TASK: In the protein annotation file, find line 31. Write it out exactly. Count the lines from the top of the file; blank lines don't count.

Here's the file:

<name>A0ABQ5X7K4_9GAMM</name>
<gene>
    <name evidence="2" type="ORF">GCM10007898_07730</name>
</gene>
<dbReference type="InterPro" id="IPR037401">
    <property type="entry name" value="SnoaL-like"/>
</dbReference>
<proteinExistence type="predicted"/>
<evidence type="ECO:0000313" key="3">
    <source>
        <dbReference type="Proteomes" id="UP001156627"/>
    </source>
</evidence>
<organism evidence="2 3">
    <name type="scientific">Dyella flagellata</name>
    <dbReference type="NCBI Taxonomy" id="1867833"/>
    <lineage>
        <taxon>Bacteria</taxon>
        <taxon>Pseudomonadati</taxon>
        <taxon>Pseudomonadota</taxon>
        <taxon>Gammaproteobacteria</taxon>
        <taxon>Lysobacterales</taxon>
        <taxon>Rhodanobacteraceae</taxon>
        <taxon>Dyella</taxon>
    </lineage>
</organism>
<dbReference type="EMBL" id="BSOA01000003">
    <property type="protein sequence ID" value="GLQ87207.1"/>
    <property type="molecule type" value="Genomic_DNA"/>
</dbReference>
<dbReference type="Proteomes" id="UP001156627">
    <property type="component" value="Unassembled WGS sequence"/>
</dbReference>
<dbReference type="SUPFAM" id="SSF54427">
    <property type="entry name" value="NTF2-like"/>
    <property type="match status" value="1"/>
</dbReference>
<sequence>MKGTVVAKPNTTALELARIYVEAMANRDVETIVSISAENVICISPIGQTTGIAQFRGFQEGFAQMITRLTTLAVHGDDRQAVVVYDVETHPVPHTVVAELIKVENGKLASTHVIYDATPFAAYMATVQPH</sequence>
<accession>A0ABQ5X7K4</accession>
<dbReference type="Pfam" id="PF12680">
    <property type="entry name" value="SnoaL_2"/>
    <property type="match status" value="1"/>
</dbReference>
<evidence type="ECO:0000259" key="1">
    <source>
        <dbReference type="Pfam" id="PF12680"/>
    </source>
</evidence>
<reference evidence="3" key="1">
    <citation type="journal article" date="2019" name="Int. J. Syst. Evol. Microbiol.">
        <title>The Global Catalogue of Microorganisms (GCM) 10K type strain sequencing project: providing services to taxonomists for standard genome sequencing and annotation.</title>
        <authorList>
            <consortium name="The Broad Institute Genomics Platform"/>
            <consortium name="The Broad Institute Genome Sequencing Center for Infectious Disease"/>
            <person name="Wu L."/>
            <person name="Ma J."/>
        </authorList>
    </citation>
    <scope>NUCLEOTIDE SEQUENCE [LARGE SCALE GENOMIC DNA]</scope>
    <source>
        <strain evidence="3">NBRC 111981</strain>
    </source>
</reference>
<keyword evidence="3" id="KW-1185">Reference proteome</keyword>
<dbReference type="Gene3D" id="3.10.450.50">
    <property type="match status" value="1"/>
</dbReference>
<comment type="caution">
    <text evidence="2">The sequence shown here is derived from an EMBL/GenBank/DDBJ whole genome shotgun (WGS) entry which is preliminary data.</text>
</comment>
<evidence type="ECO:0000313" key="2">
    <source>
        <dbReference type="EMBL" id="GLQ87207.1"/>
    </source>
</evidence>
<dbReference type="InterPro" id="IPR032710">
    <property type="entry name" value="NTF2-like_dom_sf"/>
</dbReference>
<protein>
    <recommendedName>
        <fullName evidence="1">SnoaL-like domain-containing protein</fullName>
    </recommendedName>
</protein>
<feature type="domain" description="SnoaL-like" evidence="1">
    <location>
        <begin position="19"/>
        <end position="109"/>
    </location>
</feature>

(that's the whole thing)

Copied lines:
<dbReference type="Proteomes" id="UP001156627">